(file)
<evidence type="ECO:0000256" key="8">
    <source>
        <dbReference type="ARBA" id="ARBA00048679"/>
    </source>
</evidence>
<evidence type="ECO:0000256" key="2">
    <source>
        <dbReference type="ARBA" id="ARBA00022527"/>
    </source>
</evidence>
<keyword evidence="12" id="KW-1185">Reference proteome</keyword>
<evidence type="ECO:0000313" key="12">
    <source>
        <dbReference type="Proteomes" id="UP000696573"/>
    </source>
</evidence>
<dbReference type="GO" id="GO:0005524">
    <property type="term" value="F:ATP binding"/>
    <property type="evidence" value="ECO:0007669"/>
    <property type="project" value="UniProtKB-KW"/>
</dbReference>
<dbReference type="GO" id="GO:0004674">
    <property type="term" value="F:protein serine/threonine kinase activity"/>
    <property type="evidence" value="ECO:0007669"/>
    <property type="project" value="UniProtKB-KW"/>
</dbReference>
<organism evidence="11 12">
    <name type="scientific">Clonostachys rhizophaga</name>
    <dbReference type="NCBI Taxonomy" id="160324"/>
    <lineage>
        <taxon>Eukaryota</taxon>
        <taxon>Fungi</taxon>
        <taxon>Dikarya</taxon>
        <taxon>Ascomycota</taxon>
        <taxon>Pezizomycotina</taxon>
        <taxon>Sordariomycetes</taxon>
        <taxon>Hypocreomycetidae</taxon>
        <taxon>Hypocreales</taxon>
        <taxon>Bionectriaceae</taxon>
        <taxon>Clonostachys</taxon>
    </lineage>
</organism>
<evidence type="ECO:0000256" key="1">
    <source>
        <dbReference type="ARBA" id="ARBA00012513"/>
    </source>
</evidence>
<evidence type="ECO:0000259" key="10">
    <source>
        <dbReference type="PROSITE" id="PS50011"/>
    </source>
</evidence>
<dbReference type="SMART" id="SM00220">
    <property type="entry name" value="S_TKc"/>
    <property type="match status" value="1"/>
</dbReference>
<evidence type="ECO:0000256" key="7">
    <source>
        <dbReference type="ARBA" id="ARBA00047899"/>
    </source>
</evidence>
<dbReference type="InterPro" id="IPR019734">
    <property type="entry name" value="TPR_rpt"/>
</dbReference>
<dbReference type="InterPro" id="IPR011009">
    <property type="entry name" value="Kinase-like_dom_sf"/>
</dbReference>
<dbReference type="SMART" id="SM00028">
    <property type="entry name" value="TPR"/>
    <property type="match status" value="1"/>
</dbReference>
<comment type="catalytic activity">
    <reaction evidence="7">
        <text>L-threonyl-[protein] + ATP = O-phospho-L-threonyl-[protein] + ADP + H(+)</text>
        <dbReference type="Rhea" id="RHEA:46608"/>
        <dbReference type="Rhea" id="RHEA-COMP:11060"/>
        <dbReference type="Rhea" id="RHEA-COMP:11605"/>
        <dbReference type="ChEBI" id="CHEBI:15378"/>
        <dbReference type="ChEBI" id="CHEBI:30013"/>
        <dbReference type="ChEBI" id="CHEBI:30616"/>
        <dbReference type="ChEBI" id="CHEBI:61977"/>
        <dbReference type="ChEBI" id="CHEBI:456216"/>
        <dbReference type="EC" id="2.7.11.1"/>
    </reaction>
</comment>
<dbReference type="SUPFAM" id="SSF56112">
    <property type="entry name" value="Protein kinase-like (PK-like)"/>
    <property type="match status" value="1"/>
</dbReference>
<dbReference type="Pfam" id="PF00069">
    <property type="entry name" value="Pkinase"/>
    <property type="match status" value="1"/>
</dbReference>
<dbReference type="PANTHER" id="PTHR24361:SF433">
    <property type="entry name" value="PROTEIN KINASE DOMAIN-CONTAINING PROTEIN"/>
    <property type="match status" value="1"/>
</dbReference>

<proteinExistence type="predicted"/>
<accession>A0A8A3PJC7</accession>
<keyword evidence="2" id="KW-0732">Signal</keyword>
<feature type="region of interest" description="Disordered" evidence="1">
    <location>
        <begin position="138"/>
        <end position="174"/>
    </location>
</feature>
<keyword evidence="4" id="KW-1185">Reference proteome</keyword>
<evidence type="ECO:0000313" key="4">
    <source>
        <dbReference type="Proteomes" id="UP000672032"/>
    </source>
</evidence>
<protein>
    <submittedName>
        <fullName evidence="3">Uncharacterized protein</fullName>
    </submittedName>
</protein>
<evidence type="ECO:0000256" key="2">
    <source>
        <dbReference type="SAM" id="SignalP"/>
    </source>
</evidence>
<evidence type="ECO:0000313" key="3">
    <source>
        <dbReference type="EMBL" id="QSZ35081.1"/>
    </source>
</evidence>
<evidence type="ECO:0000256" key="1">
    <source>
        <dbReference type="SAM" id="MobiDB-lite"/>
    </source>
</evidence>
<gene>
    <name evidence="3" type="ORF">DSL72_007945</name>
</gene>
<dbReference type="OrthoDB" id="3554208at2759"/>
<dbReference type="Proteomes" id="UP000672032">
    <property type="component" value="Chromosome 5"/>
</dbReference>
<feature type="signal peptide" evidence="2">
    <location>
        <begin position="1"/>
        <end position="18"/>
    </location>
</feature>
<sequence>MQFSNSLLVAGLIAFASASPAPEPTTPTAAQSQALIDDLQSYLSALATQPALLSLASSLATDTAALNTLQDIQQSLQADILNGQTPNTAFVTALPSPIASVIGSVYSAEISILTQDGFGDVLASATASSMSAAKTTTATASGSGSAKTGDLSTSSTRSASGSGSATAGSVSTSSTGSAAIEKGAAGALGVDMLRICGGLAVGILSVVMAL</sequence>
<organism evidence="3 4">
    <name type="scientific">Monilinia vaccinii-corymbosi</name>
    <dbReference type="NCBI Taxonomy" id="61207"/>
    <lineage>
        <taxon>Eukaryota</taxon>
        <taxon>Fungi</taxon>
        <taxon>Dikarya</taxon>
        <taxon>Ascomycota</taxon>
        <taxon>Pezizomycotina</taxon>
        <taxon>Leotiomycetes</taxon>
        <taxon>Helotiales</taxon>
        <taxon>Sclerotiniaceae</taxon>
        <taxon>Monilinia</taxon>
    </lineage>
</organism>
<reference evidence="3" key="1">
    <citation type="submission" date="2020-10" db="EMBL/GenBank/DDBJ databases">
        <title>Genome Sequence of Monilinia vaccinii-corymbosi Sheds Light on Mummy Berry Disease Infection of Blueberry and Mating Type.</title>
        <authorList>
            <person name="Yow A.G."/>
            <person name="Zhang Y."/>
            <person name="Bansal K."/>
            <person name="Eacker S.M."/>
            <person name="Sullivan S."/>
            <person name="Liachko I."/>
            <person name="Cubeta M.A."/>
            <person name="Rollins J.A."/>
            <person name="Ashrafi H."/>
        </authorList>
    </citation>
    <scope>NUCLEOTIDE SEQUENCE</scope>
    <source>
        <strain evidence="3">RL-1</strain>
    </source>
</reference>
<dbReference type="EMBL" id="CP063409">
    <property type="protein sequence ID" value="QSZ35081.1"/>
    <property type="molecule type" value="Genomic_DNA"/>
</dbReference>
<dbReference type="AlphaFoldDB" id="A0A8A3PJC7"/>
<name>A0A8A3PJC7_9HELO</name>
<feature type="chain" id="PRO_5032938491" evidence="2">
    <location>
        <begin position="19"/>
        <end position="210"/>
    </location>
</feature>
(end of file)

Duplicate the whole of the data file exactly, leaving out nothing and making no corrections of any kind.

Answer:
<evidence type="ECO:0000256" key="8">
    <source>
        <dbReference type="ARBA" id="ARBA00048679"/>
    </source>
</evidence>
<evidence type="ECO:0000256" key="2">
    <source>
        <dbReference type="ARBA" id="ARBA00022527"/>
    </source>
</evidence>
<keyword evidence="12" id="KW-1185">Reference proteome</keyword>
<evidence type="ECO:0000313" key="12">
    <source>
        <dbReference type="Proteomes" id="UP000696573"/>
    </source>
</evidence>
<dbReference type="GO" id="GO:0005524">
    <property type="term" value="F:ATP binding"/>
    <property type="evidence" value="ECO:0007669"/>
    <property type="project" value="UniProtKB-KW"/>
</dbReference>
<dbReference type="GO" id="GO:0004674">
    <property type="term" value="F:protein serine/threonine kinase activity"/>
    <property type="evidence" value="ECO:0007669"/>
    <property type="project" value="UniProtKB-KW"/>
</dbReference>
<organism evidence="11 12">
    <name type="scientific">Clonostachys rhizophaga</name>
    <dbReference type="NCBI Taxonomy" id="160324"/>
    <lineage>
        <taxon>Eukaryota</taxon>
        <taxon>Fungi</taxon>
        <taxon>Dikarya</taxon>
        <taxon>Ascomycota</taxon>
        <taxon>Pezizomycotina</taxon>
        <taxon>Sordariomycetes</taxon>
        <taxon>Hypocreomycetidae</taxon>
        <taxon>Hypocreales</taxon>
        <taxon>Bionectriaceae</taxon>
        <taxon>Clonostachys</taxon>
    </lineage>
</organism>
<evidence type="ECO:0000256" key="1">
    <source>
        <dbReference type="ARBA" id="ARBA00012513"/>
    </source>
</evidence>
<evidence type="ECO:0000259" key="10">
    <source>
        <dbReference type="PROSITE" id="PS50011"/>
    </source>
</evidence>
<dbReference type="SMART" id="SM00220">
    <property type="entry name" value="S_TKc"/>
    <property type="match status" value="1"/>
</dbReference>
<evidence type="ECO:0000256" key="7">
    <source>
        <dbReference type="ARBA" id="ARBA00047899"/>
    </source>
</evidence>
<dbReference type="InterPro" id="IPR019734">
    <property type="entry name" value="TPR_rpt"/>
</dbReference>
<dbReference type="InterPro" id="IPR011009">
    <property type="entry name" value="Kinase-like_dom_sf"/>
</dbReference>
<dbReference type="SMART" id="SM00028">
    <property type="entry name" value="TPR"/>
    <property type="match status" value="1"/>
</dbReference>
<comment type="catalytic activity">
    <reaction evidence="7">
        <text>L-threonyl-[protein] + ATP = O-phospho-L-threonyl-[protein] + ADP + H(+)</text>
        <dbReference type="Rhea" id="RHEA:46608"/>
        <dbReference type="Rhea" id="RHEA-COMP:11060"/>
        <dbReference type="Rhea" id="RHEA-COMP:11605"/>
        <dbReference type="ChEBI" id="CHEBI:15378"/>
        <dbReference type="ChEBI" id="CHEBI:30013"/>
        <dbReference type="ChEBI" id="CHEBI:30616"/>
        <dbReference type="ChEBI" id="CHEBI:61977"/>
        <dbReference type="ChEBI" id="CHEBI:456216"/>
        <dbReference type="EC" id="2.7.11.1"/>
    </reaction>
</comment>
<dbReference type="SUPFAM" id="SSF56112">
    <property type="entry name" value="Protein kinase-like (PK-like)"/>
    <property type="match status" value="1"/>
</dbReference>
<dbReference type="Pfam" id="PF00069">
    <property type="entry name" value="Pkinase"/>
    <property type="match status" value="1"/>
</dbReference>
<dbReference type="PANTHER" id="PTHR24361:SF433">
    <property type="entry name" value="PROTEIN KINASE DOMAIN-CONTAINING PROTEIN"/>
    <property type="match status" value="1"/>
</dbReference>

<proteinExistence type="predicted"/>
<accession>A0A8A3PJC7</accession>
<keyword evidence="2" id="KW-0732">Signal</keyword>
<feature type="region of interest" description="Disordered" evidence="1">
    <location>
        <begin position="138"/>
        <end position="174"/>
    </location>
</feature>
<keyword evidence="4" id="KW-1185">Reference proteome</keyword>
<evidence type="ECO:0000313" key="4">
    <source>
        <dbReference type="Proteomes" id="UP000672032"/>
    </source>
</evidence>
<protein>
    <submittedName>
        <fullName evidence="3">Uncharacterized protein</fullName>
    </submittedName>
</protein>
<evidence type="ECO:0000256" key="2">
    <source>
        <dbReference type="SAM" id="SignalP"/>
    </source>
</evidence>
<evidence type="ECO:0000313" key="3">
    <source>
        <dbReference type="EMBL" id="QSZ35081.1"/>
    </source>
</evidence>
<evidence type="ECO:0000256" key="1">
    <source>
        <dbReference type="SAM" id="MobiDB-lite"/>
    </source>
</evidence>
<gene>
    <name evidence="3" type="ORF">DSL72_007945</name>
</gene>
<dbReference type="OrthoDB" id="3554208at2759"/>
<dbReference type="Proteomes" id="UP000672032">
    <property type="component" value="Chromosome 5"/>
</dbReference>
<feature type="signal peptide" evidence="2">
    <location>
        <begin position="1"/>
        <end position="18"/>
    </location>
</feature>
<sequence>MQFSNSLLVAGLIAFASASPAPEPTTPTAAQSQALIDDLQSYLSALATQPALLSLASSLATDTAALNTLQDIQQSLQADILNGQTPNTAFVTALPSPIASVIGSVYSAEISILTQDGFGDVLASATASSMSAAKTTTATASGSGSAKTGDLSTSSTRSASGSGSATAGSVSTSSTGSAAIEKGAAGALGVDMLRICGGLAVGILSVVMAL</sequence>
<organism evidence="3 4">
    <name type="scientific">Monilinia vaccinii-corymbosi</name>
    <dbReference type="NCBI Taxonomy" id="61207"/>
    <lineage>
        <taxon>Eukaryota</taxon>
        <taxon>Fungi</taxon>
        <taxon>Dikarya</taxon>
        <taxon>Ascomycota</taxon>
        <taxon>Pezizomycotina</taxon>
        <taxon>Leotiomycetes</taxon>
        <taxon>Helotiales</taxon>
        <taxon>Sclerotiniaceae</taxon>
        <taxon>Monilinia</taxon>
    </lineage>
</organism>
<reference evidence="3" key="1">
    <citation type="submission" date="2020-10" db="EMBL/GenBank/DDBJ databases">
        <title>Genome Sequence of Monilinia vaccinii-corymbosi Sheds Light on Mummy Berry Disease Infection of Blueberry and Mating Type.</title>
        <authorList>
            <person name="Yow A.G."/>
            <person name="Zhang Y."/>
            <person name="Bansal K."/>
            <person name="Eacker S.M."/>
            <person name="Sullivan S."/>
            <person name="Liachko I."/>
            <person name="Cubeta M.A."/>
            <person name="Rollins J.A."/>
            <person name="Ashrafi H."/>
        </authorList>
    </citation>
    <scope>NUCLEOTIDE SEQUENCE</scope>
    <source>
        <strain evidence="3">RL-1</strain>
    </source>
</reference>
<dbReference type="EMBL" id="CP063409">
    <property type="protein sequence ID" value="QSZ35081.1"/>
    <property type="molecule type" value="Genomic_DNA"/>
</dbReference>
<dbReference type="AlphaFoldDB" id="A0A8A3PJC7"/>
<name>A0A8A3PJC7_9HELO</name>
<feature type="chain" id="PRO_5032938491" evidence="2">
    <location>
        <begin position="19"/>
        <end position="210"/>
    </location>
</feature>